Job Osazuwa; Agaju Madugba, Katsina
The Federal Government yesterday unveiled plans to shop for N70billion for the establishment and management of pilot ranches in 10 states for the first three years.
The listed states are Adamawa, Benue, Ebonyi, Edo, Kaduna, Nasarawa, Oyo, Plateau, Taraba and Zamfara.
Benue State government, in reaction, however, said it has no land to give. According to the state government, Benue, being the food basket of the nation, does not even have enough land for cultivation of food produce let alone to give for ranches.
This was in response to the recommendations of the Federal Ministry of Agriculture and Rural Development (FEMARD) and the National Economic Council (NEC) livestock conference.
The Federal Government presented the plan in Abuja, to permanently solve the farmers-herders conflicts, which claimed thousands of lives over the years.
Hundreds of people were killed this year alone in violence involving nomadic herdsmen in states including Benue, Plateau and Kaduna.
Aside from the loss of lives, Federal Government said Nigeria loses about $14 billion (N5.04 trillion) annually to the conflicts.
The presentation, made by the technical adviser to NEC, Mr. Andrew Kwasari, was witnessed by public officials including the Minister of Agriculture, Audu Ogbeh and Governor Samuel Ortom of Benue State.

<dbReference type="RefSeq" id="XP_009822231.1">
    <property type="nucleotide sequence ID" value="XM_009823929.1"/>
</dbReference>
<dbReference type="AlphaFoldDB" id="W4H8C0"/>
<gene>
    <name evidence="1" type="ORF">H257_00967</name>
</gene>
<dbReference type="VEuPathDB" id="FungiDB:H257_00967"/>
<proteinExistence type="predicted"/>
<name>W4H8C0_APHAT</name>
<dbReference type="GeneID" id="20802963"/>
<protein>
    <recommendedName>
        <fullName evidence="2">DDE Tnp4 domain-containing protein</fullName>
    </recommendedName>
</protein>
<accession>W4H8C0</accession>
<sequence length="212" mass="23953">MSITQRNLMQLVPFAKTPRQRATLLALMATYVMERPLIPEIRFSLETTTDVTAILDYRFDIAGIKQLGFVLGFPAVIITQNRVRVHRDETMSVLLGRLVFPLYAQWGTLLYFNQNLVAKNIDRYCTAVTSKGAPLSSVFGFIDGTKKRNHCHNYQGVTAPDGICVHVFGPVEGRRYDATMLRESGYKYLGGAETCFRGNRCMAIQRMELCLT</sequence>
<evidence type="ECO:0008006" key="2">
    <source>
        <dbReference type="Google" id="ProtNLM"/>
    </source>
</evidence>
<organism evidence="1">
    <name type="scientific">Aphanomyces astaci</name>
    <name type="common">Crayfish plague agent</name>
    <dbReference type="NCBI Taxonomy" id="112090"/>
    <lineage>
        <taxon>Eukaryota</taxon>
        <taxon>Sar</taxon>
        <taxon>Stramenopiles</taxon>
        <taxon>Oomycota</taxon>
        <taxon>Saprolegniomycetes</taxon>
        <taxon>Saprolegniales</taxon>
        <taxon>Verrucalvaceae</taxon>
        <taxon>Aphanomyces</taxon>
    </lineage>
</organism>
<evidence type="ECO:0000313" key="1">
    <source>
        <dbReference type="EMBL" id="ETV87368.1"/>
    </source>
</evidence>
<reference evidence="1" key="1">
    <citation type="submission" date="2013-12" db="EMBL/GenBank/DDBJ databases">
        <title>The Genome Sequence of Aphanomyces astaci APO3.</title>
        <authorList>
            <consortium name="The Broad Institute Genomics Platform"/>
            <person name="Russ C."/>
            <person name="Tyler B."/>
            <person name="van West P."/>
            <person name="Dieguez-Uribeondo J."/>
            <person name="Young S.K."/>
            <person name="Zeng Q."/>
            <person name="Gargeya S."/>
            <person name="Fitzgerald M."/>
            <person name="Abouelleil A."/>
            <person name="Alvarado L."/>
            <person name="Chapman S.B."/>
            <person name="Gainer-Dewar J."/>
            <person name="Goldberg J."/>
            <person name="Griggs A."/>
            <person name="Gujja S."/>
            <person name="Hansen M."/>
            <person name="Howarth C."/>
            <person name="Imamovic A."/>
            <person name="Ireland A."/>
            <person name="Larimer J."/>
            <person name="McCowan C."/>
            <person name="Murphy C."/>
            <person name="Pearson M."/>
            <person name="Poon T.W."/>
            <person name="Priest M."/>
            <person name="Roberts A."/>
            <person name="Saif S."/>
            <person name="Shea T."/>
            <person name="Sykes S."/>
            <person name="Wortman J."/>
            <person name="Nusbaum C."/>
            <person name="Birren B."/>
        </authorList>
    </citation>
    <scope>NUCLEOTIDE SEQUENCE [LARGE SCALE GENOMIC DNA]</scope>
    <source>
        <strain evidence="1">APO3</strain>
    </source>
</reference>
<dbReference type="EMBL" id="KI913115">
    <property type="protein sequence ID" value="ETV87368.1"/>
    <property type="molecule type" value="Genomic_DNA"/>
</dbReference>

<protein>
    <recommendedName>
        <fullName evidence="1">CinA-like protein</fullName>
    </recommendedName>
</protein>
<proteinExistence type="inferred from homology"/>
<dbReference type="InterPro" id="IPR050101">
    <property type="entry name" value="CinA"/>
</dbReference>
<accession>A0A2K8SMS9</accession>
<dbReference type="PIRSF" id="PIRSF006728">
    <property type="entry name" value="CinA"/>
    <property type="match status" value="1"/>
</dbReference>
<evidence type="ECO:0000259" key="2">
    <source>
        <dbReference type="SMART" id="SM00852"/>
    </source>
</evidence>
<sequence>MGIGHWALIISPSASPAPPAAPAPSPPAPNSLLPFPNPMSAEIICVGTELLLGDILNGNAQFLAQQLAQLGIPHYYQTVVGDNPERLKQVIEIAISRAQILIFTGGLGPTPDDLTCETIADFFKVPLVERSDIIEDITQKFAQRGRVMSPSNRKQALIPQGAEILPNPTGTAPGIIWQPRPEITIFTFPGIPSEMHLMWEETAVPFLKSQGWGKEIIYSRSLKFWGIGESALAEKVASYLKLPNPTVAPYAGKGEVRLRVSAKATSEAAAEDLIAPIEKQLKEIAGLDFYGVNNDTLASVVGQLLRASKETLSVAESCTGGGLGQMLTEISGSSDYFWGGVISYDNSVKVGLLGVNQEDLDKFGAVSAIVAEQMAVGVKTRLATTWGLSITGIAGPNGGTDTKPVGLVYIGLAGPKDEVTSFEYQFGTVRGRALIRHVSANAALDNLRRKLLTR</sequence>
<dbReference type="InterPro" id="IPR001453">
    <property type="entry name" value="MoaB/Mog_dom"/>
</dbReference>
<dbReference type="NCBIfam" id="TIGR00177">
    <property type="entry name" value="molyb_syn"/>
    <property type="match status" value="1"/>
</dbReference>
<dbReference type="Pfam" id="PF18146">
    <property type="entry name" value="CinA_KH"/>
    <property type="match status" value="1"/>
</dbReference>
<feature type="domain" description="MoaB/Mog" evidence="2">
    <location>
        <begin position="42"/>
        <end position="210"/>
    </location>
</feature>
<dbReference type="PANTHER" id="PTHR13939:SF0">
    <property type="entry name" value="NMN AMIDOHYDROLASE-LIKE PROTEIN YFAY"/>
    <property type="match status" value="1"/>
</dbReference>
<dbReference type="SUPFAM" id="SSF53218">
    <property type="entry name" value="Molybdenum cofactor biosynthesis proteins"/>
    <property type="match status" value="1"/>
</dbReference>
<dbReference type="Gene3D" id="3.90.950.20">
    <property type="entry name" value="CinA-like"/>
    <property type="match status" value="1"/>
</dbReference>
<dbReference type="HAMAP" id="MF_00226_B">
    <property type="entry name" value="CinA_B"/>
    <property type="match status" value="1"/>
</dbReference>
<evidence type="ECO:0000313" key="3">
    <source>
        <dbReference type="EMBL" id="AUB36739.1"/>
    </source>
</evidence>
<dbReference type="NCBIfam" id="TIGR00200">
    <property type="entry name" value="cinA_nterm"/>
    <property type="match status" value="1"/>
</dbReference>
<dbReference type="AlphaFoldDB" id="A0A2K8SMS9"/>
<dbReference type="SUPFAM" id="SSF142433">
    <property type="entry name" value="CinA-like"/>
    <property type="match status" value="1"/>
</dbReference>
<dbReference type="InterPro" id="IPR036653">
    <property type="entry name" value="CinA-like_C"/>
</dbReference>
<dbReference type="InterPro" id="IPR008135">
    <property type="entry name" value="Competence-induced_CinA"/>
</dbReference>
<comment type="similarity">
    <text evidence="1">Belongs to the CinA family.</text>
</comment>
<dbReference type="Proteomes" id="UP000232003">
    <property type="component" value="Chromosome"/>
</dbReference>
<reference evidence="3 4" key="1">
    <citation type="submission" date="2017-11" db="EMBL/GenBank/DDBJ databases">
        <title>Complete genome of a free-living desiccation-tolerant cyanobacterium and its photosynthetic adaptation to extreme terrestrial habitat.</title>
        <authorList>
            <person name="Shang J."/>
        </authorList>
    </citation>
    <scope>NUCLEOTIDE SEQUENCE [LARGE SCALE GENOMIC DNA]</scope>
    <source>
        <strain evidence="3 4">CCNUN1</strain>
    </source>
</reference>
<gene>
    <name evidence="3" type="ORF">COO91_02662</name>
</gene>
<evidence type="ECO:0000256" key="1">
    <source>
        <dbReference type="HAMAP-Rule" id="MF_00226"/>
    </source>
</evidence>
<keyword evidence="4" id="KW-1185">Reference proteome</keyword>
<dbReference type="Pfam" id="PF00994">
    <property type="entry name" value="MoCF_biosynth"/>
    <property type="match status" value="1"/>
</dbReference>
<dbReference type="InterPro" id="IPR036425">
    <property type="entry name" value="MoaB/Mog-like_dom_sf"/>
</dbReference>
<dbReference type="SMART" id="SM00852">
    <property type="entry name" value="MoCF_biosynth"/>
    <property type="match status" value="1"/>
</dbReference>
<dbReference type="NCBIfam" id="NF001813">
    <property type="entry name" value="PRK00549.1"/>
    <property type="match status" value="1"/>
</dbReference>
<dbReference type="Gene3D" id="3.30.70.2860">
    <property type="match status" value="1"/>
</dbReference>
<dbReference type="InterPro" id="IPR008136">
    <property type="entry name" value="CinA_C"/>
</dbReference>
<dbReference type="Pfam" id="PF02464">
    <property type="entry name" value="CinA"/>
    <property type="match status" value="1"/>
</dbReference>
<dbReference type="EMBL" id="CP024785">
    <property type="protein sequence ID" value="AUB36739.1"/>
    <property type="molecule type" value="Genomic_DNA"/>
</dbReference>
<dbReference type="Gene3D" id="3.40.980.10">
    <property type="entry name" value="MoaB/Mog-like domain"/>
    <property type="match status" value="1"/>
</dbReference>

Kwasari’s presentation showed that the plan stemmed from meetings and recommendations by the FMARD and the NEC in 2017. The NEC is headed by Vice President Yemi Osinbajo with all state governors and some ministers as members.
The plan, tagged; “The National Livestock Transformation Plan,” was built on six key pillars.
They included economic investment, conflict resolution, law and order, humanitarian relief, information education and strategic communication as well as cross-cutting issues.
According to the plan, the economic investment pillar would support and strengthen the development of market-driven ranches in seven pilot states for improved livestock productivity through breed (genetic) improvement and pasture production, in addition to efficient land and water productivity.
The government also said it would rebuild social capital at the community level to promote mutual trust, confidence building and consolidate the peace process, with regards to the conflict resolution pillar.
The plan also showed that the law and order pillar would support the strengthening of legal frameworks for improving livestock production, peace and harmony.
The fourth pillar, humanitarian relief would focus on rebuilding and reconstructing of common facilities – worship places, markets and individual homes that have been destroyed.
The fifth pillar would aid information, education and strategic communication on the development of grazing reserves in the frontline states, and mitigate the consequences of the conflicts such as wanton loss of lives, destruction of properties, including schools and facilities.
The cross-cutting issues pillar identified various issues necessary to realise the objectives of the programme, which included monitoring and evaluation; and research to contribute evidence base on programme implementation; as well as gender mainstreaming.
The 10 identified states would receive pilot interventions in line with the recommendations and specifications in the plan.